Small rural operators have invested heavily in broadband infrastructure, and seen customers embraced the higher broadband speeds the investment delivers. At the same time, video services have come under increasing pressure. Could broadband help improve the video picture?
Every year NTCA–The Rural Broadband Association conducts a survey of its 850 members to track the progress of broadband and video services provided by its members. The predominantly rural operators provide service to small local communities. Looking at the survey of the NTCA membership, their business has changed radically in the last four or five years. It has tracked the changes impacting urban and suburban citizens as consumer switch from services tied to custom networks to services delivered over the Internet.
Broadband investment pays off
The NTCA membership has invested a lot in upgrading the last mile connection to the home over the last several years. In 2013, nearly half of customers were connected over old twisted-pair copper wire. 29% were connected using fiber (fiber-to-the-home, FTTH,) 12% by fiber to a local hub and then by copper wire (fiber-to-the-node, FTTN.) By 2016, 41% were connected by FTTH, 36% by copper, and 9% by FTTN. The number connected via coax cable (cable modem) remained the same at 12% throughout the period.
It is very expensive to run fiber optic cables to homes. Fortunately, consumers were ready to embrace the faster broadband speeds fiber brings. In 2013, half of all broadband subscriptions were at speeds 4 Mbps or less. Just 23% had broadband over 4 Mbps and 9% at 10 or more Mbps. Fast-forward to 2016 and the shift in consumer attitude to broadband and the Internet becomes clear. 13% of broadband connections are at 4 Mbps or less, and 60% are over 4 Mbps. 41% are at 10 or more Mbps.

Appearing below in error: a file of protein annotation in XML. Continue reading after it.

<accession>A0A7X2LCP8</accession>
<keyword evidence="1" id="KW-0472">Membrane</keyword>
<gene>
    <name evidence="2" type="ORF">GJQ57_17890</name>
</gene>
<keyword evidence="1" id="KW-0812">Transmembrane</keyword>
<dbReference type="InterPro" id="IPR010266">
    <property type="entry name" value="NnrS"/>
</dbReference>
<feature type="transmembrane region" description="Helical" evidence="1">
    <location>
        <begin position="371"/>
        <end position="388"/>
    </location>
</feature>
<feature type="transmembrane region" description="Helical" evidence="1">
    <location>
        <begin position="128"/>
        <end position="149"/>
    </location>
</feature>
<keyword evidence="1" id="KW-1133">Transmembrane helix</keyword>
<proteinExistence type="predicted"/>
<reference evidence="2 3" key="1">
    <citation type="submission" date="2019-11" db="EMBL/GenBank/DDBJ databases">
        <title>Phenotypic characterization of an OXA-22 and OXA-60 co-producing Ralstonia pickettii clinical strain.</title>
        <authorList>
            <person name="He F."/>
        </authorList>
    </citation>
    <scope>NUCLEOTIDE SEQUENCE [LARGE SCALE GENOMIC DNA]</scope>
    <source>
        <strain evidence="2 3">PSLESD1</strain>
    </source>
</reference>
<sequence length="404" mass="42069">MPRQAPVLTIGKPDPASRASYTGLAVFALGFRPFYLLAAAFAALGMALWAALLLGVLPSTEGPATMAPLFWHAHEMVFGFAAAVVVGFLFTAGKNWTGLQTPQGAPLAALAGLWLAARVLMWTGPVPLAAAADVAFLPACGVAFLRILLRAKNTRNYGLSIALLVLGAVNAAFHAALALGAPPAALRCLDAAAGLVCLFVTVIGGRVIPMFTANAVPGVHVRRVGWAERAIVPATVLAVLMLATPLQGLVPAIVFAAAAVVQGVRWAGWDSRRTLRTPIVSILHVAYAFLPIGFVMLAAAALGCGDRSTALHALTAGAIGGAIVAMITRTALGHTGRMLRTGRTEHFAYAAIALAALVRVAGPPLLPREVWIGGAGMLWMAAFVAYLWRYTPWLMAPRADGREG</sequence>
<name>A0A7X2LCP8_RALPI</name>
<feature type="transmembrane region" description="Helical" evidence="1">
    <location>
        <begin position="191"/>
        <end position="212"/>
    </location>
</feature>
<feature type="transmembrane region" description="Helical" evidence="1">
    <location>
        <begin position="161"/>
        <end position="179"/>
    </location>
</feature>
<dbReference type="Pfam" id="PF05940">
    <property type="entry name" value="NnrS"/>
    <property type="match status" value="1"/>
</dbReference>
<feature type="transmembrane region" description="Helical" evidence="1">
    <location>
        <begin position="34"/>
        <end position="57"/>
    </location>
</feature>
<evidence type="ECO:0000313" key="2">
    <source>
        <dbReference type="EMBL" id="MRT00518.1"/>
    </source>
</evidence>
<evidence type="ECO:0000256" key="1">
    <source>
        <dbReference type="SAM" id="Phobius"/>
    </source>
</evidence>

The changing face of video services
It is no coincidence that the dramatic shift toward faster broadband speeds in the home parallels the growth in SVOD services like Netflix. Between 2013 and 2016 US streaming subscribers to the SVOD giant increased from 33 million to 49 million.
As online video services have prospered over the period, the business of pay television has come under increasing pressure. No group feels that pressure more than small rural providers that comprise the bulk of the NTCA membership.
In 2012, 79% offered video services to their customers. 6% were planning to introduce them, and 15% had no specific plans. In 2016, the number offering service has fallen to 70%, with 4% planning to introduce them and 26% with no plans.
Programming costs crippling existing services
Throughout this period programming costs were cited by virtually all survey respondents as the number one barrier to continuing or introducing a video service. They have every reason to be concerned.
In Q4 2014, Comcast average video revenue per customer (ARPU) was $73 a month, and the amount of that revenue to pay for content was $30.73, or 42%. In Q4 2016 video, ARPU was $83.6, and per-subscriber programming costs were $43.2, or 52%.
There are two things to keep in mind with the Comcast data. Firstly, small operators likely are not able to negotiate as favorable deals as Comcast. That means the amount of ARPU left over after paying content license fees is much less. Secondly, smaller operators are much less able to withstand dramatic erosions in profit margin.
Looking at the Comcast data, it is surprising so many continue to provide service at all!
Broadband could provide relief
The investment in broadband by smaller operators could lead to relief from the crisis afflicting their video services. Operators may be able to improve margins by switching their video services to IP and delivering them over broadband. For example, they can switch to cheap IP set-top boxes such as those provided by Amino. They could even opt to deliver service to an app running on a customer device.
They can also look at partnering with online video providers such as Sling TV and Netflix to deliver a video service tier bundled with broadband.
Why it matters
Small rural operators have invested heavily in broadband infrastructure.
Customers have embraced the higher broadband speeds the investment delivers.
Video services have come under increasing pressure in the last five years.
Fast broadband gives small operators options to improve their video service outlook that they did not have before.